Machined delrin is one of those luxury materials that everyone says they want, but once a yo-yo comes out the requesters balk at the price tag. I have seen many machined delrin yoyos, both good and bad over the last few years. The Milk by Crucial is one of the best yoyos of all time, and the DBYY Gung Fu is a classic favorite of mine. On the other hand, the Lucha Libra by Throw Down was a disaster that ultimately destroyed the brand. While it is cheaper to use a mold and celcon, it just doesn’t have the same feel as a truly machined derin. The problem is that delrin is a fickle product to work with and the result is usually an expensive yo-yo leading to yo-yo buyers to drop Grandma’s birthday check on a new metal instead. Enter Zeekio, a mid-budget brand from the people behind YoYoSam.com. Zeekio has been working on an affordable mid-budget machined delrin with metal weight rings to fulfill the delrin gap in the sub $50 yo-yo market, and the Quasar seems to be just that. Design:
|Gap Width:||5 mm|
|Bearing Size:||Size C|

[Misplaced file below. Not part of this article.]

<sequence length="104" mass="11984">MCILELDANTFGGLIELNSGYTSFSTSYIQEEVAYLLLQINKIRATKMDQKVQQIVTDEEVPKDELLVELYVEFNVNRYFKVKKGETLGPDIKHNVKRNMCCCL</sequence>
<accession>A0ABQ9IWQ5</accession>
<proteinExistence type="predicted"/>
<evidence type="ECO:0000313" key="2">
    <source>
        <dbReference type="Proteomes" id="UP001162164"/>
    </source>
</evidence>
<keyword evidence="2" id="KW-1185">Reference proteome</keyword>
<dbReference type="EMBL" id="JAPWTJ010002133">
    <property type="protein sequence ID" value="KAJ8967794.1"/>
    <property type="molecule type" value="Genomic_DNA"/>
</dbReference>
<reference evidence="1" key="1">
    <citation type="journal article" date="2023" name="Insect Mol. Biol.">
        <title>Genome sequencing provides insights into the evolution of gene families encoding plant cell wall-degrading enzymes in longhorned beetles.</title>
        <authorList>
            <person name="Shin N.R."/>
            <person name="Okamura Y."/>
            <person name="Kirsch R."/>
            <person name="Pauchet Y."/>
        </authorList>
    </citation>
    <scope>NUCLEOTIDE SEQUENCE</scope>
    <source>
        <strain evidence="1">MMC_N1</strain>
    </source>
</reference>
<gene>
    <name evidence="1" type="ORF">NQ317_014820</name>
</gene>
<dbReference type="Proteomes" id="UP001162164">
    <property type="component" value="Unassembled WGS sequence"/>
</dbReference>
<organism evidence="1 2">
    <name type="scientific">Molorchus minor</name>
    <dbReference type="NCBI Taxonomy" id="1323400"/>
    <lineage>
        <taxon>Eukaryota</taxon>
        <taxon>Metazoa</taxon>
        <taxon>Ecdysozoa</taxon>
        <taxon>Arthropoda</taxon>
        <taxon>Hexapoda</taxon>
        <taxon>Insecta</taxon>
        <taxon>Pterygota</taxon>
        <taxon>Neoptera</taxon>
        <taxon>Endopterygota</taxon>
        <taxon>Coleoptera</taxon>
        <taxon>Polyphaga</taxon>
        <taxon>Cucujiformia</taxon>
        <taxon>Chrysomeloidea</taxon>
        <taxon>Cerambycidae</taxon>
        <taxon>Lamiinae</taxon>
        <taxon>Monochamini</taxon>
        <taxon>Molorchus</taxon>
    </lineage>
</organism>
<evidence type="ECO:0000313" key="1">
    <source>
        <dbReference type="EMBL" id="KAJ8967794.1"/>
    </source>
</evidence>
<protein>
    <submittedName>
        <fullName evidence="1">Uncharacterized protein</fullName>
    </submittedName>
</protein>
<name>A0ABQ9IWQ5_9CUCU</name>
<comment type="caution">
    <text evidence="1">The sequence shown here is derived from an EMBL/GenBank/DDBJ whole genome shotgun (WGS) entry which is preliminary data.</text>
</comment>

Sometimes when trying to create a product that is hard to produce, it pays off to be safe. The Quasar does not push the boundaries with shape or specification, and does not have a trend breaking design. What the Quasar does have is an aluminum insert axle and bearing seat setup that appear to be pressure fit into the halves, and aluminum weight rings threaded into the inner cup. The machined delrin is smooth to the touch and the aluminum sections are anodized and slick. The weight ring placement delivers a decent mid to outer cup heft, and is open enough to allow for inner ring grinds. I noticed thought play that there were times the weight rings loosened and rattled. This revealed to me that the weight rings were held in place with threads and what looks like a LocTite or epoxy type material. This could lead to problems on extended play but I found simply screwing the rings back in tightly was sufficient for day to day play. The metal rings come in blue, purple, and red with matching axles minus the red model. Performance: What was a solid smooth spin at first slowly turned into a solid occasionally vibish spin over time. I am sure this is related to the weight rings loosening, but even with a small amount of vibe the Quasar has a certain appeal to its play. At first I was afraid to really play it hard. Delrin has this feeling of delicateness to it that makes me want to handle it like a fabrgia egg but the Quasar demanded more of me. That ended once I felt the weight ring loosen. Once I had a bit of vibe, I did my best to stress test it in what I would expect a normal player to do over time. I tried to over tighten it and it would not budge. I opened it and removed the bearing a number of times. I un-threaded and re-threaded the axle. It hit walls, floors and bars without squabble. I treated the Quasar like a beater, and it took it all like a champ. Is there a little bit of vibe? Yes, but the Quasar grinds like a champ, and the weight placement delivers long sustained spin times and is balanced enough to handle most trick combinations. I found that the Quasar does not respond well to dramatic speed changes. If you start fast, you need to end fast. If you start a combo smoothly and slowly, ramping up the speed will only deliver you a spin out. Hype: Zeekio, like I said earlier, is a YoYoSam brand which means it can only be purchased at YoYoSam.com. This does not lead to much hype at all. That said, there are pockets of yoyoers that swear by machined delrin and are awaiting an affordable model to be their daily carry around. The Quasar does not have much exposure but it has everything it needs to win the hearts and hands of delrin fans. Value: At $39.99 the Zeekio has delivered a durable delrin yo-yo that has enough character and play to it find a place among your carry around. While it lacks what many would feel to be stage competition qualities, you cannot beat the price. If you are looking for a cheap yo-yo to cut your teeth on there are probably better plastics and even metals to start with. If you are in the niche of delrin fans, and want a model that can take a beating and still spin true, then the Quasar presents as a good value. Overall Experience: I like machined delrin as a luxury material. I am not a fan of glossy plastics, exotic metals, or materials that stray too far from the traditional wood and modern aluminum but delrin is a nice option for daily variety. With a price tag of $39.99, the Quasar is not a huge risk and delivers what I consider to be an on par experience. You won’t get the performance of a $130 metal, but you will also see gains over a $15 plastic. For casual play, and as an occasional walk around model, I found the Quasar appealing.